Times have changed and employers don’t expect you to have year’s worth of experience in the same role anymore. Staying long-term in a role used to show that you were loyal to your company. However, employers have had to adjust to what employees want today. Employers are used to ‘job-hopper’ CV’s. They understand that people are interested in increasing their skill-set and once they have soaked up all the knowledge and experience, they can get from one job, they are ready to move on to the next job. This shows that you are interested in developing yourself as a professional and you are up for challenges. This can be seen as a very desirable trait in industry. So, if you are ready to move on and are not ready to stay in a certain role for 10+ years, don’t worry, they won’t knock you down for it anymore.
One CV fits all
The idea that you can have one CV and send it out with all your job applications just doesn’t work anymore. Businesses want to see that you have taken the time to write something that is tailored just for them. They want to see that you have skills on your CV that are taken directly from their job description (If you have those skills of course). The point is, they want a little bit more from their candidates now. Tailoring your CV and cover letter is ever more important, and they will be able to tell if you are sending just a plain old CV so take some time and try and make each application a little more personal to them. Click here to read our article on the importance of tailoring your CV.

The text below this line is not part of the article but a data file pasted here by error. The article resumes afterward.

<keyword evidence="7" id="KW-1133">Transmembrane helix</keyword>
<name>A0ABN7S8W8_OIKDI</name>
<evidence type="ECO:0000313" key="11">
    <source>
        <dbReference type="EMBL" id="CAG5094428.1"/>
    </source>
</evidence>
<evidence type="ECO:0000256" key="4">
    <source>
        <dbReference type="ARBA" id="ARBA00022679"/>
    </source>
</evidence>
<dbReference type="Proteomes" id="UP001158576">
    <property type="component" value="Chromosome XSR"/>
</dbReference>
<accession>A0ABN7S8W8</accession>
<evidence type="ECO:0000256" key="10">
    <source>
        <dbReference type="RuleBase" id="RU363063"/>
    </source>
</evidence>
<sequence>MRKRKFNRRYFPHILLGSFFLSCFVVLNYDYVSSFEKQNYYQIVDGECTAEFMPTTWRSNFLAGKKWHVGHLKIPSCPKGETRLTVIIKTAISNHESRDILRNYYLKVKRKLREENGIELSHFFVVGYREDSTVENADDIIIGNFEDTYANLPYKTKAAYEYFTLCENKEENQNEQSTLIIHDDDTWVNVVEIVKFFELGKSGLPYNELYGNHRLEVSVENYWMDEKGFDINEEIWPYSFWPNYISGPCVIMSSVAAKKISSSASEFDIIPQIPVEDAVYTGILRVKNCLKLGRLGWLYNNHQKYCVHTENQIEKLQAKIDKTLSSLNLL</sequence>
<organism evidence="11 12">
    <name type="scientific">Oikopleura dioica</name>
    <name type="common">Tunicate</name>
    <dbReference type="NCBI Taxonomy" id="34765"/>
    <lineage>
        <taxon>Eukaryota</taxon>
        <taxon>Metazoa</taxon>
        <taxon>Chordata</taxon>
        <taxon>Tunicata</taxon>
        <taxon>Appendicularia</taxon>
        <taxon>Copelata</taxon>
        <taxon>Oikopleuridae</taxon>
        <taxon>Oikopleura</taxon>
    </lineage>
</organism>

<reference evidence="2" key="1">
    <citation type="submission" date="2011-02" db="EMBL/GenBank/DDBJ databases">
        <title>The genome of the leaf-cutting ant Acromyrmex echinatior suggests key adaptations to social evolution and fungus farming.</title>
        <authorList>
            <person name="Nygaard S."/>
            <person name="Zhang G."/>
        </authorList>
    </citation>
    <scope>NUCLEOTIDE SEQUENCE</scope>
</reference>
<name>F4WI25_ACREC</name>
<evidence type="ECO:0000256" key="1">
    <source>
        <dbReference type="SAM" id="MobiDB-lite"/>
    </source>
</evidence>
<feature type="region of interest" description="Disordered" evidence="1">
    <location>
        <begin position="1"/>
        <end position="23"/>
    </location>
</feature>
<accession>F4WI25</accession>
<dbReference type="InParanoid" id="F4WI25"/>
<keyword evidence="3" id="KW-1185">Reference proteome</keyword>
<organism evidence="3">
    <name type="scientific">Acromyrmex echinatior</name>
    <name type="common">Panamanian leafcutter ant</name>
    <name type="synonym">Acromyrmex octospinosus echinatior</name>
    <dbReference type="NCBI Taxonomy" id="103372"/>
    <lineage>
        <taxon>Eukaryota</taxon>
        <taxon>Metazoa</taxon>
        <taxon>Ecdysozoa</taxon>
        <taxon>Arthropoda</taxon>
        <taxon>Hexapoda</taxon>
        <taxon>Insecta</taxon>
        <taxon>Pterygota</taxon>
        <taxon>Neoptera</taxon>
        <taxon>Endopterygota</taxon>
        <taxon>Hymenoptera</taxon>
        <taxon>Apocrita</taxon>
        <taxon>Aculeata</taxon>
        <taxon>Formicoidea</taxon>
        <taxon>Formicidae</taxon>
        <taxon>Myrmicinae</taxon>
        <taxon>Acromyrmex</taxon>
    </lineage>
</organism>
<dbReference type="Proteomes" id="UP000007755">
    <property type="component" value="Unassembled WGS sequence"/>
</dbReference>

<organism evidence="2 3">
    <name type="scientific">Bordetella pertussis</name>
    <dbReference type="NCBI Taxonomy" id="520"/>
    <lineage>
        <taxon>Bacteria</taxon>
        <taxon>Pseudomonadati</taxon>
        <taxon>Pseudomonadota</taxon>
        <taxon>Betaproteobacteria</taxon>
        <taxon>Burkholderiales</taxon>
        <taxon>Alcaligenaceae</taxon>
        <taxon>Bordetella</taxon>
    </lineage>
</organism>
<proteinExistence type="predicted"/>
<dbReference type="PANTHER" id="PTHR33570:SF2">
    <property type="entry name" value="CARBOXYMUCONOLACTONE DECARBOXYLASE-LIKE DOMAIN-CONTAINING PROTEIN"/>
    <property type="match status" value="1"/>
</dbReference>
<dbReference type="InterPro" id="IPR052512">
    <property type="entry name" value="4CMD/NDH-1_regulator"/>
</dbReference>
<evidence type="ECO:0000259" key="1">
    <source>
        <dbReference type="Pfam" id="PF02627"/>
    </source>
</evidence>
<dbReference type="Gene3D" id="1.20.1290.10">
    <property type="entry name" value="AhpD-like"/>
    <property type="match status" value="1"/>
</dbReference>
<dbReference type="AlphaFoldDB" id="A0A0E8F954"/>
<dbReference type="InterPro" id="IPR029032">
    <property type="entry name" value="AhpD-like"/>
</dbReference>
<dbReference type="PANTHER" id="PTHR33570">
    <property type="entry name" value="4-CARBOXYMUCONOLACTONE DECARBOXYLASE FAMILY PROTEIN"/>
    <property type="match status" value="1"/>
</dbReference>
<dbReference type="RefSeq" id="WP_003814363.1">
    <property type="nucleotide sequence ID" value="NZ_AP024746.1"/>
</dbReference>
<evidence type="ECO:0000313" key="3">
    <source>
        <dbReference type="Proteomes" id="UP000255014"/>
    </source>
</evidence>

Cover letters are useless copies of your CV
Over the years, cover letters have been getting more stick for being useless clones of your CV and less and less job seekers are bothering to write them, unless they have been asked to. Even then, cover letters are often rushed and sent without a second thought. Your cover letter is an opportunity to really allow your personality to shine through and share a little more information with the potential employer. Not only that, but you might want to include some things that aren’t appropriate for a CV, because it’s important that the employer is aware of them (perhaps a new skill you’re currently learning but can’t quite put on your CV just yet). A CV doesn’t, cannot and shouldn’t describe your admiration for the various awards the company/department in question has won since 2002, but putting this in a cover letter is both flattering and allowing the company to see that you’ve done your homework. It’s your chance to really show them that you care before they invite you to an interview.
These 5 job-seeking myths can sometimes be things that job seekers may hear or tell themselves to try and criticise their own success in their job search. Companies want a variety of different people on their teams, so this means both people with loads of experience and people that may be new to the working world. Show them that you can bring new ideas with you to the team and really make a difference. Thinking negatively can get you nowhere and cutting corners will not help you either. Make sure you are taking the time to search jobs properly, know where you are applying and try other job-hunting techniques. Your job search is going to be tailored to you so make sure you are tailoring your applications for other companies, it’s the same concept. You have to be able to use your intuition, express your capability for the role and show you’re prepared to go that extra mile, even if it means getting out of your own safety zone.